Returning to its roots, McCoy’s first stoneware containers for baked goods were adorned with understated floral designs, but Duncan Curtiss, a savvy McCoy sales agent from New York, thought his company would do better if it had a little fun with these kitchen staples. Accordingly, McCoy started manufacturing novelty cookie jars, beginning in 1939 with “Mammy with Cauliflower,” whose billowy apron called up warm thoughts of buttery, home-baked goodness.
World War II slowed production (the company made ceramic land-mine casings), but by the end of the 1940s, McCoy’s cookie-jar and jardinière lines were in full swing again.
Most cookie jars from these postwar years are readily available because they were mass-produced, but collectors should be on the lookout for lost glaze and color. Grubby hands reaching for gingerbread snaps and chocolate pinwheels made this pottery form more susceptible to daily wear than other ceramics collectibles.
Despite their use, it's still possible to find well-preserved cookie jars in the shapes of kangaroos, Indians, clowns, Chinese lanterns, turkeys, grandfather clocks, and bananas, to name but a few of McCoy’s styles.
By the 1950s and ’60s, McCoy was producing some of its most sought-after cookie jars, as well as TV lamps, which exploded in popularity during this time. In the '70s and '80s, corporations routinely commissioned McCoy to produce advertising jars trumpeting their brands, Coca-Cola, Harley Davidson, and Quaker Oats among them.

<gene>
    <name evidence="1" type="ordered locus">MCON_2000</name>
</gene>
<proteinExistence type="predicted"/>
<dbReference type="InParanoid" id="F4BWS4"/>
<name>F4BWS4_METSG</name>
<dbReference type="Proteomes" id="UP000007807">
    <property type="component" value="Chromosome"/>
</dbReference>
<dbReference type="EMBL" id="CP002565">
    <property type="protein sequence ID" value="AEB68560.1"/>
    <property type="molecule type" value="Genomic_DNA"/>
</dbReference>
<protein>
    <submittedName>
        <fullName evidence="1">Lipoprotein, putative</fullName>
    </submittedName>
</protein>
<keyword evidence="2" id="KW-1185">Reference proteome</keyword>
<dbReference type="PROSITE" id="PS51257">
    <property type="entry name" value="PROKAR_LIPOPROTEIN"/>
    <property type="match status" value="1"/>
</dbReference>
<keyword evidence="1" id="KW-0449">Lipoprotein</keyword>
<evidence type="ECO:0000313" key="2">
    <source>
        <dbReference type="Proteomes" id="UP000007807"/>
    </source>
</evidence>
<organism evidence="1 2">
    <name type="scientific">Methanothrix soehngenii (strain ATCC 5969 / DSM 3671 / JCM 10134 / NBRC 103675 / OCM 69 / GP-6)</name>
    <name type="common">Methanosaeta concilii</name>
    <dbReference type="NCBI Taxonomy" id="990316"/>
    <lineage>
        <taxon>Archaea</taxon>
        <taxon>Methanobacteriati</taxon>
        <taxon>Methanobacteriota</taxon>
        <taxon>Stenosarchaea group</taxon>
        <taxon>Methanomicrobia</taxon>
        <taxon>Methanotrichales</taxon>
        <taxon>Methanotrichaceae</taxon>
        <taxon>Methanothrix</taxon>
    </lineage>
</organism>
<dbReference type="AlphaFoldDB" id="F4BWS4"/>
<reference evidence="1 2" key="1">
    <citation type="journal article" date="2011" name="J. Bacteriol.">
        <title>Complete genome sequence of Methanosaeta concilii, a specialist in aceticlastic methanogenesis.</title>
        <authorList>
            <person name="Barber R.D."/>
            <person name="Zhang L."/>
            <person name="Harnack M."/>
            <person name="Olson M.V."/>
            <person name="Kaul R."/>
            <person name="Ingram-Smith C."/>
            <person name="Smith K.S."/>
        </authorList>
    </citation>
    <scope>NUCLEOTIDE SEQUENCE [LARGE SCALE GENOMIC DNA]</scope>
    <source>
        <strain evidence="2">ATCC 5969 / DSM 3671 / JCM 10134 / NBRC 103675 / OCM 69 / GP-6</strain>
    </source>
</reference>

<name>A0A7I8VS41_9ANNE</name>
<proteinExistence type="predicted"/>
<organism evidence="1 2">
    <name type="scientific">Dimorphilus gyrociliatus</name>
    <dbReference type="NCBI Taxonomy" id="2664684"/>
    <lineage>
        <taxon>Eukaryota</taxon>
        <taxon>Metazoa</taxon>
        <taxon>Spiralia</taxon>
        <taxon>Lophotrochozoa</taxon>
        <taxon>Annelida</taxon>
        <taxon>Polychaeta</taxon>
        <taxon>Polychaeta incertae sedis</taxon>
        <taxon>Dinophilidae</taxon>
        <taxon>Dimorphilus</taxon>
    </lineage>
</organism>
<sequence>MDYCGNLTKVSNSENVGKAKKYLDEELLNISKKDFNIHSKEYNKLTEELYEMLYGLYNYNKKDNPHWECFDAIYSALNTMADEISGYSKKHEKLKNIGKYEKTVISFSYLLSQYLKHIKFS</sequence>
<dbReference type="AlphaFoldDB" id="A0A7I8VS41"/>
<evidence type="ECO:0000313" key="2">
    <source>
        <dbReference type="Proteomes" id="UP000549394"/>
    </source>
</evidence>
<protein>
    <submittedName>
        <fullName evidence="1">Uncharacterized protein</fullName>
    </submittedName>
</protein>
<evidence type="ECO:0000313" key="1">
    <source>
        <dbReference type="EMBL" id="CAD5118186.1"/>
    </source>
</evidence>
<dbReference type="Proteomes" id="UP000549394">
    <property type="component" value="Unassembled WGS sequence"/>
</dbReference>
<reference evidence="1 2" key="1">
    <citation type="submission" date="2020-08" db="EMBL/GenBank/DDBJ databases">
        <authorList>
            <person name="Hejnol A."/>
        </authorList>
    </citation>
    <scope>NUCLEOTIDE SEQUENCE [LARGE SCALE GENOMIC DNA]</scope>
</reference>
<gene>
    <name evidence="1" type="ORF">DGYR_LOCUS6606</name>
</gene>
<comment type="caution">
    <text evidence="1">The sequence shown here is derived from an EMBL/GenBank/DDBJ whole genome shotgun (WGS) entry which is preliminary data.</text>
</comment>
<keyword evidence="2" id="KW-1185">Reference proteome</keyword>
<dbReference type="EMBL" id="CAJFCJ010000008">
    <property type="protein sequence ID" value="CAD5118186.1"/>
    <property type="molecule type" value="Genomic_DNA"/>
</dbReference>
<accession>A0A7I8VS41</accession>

Less likely to be damaged through use were McCoy vases and figurines. Today, collectors can score prime examples of Grecian-esque urns with slim looping handles, or yellow gnome statuettes. Other vases were swan-shaped or triangular, some resembled cornucopias, and still more were embossed with flowers in every shade of the pastel rainbow.
McCoy’s production reached its peak in the '50s, when the company employed almost 500 workers, but the times they were a-changing. By the 1970s, the company was cranking out barbecue sets with Old West themes and punch bowls with matching cups that dangled from the sides.
Earth-toned Lazy Susans held chips and dip at cocktail parties while Woodsy Owl was among the characters to grace the sides of McCoy cookie jars. These were old-looking styles in a youth-obsessed nation, and by 1990, after several ownership and management changes, the factory finally closed its doors.
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Franklin Road renaming on Marietta City Council agendaMarietta Daily Journal, February 7th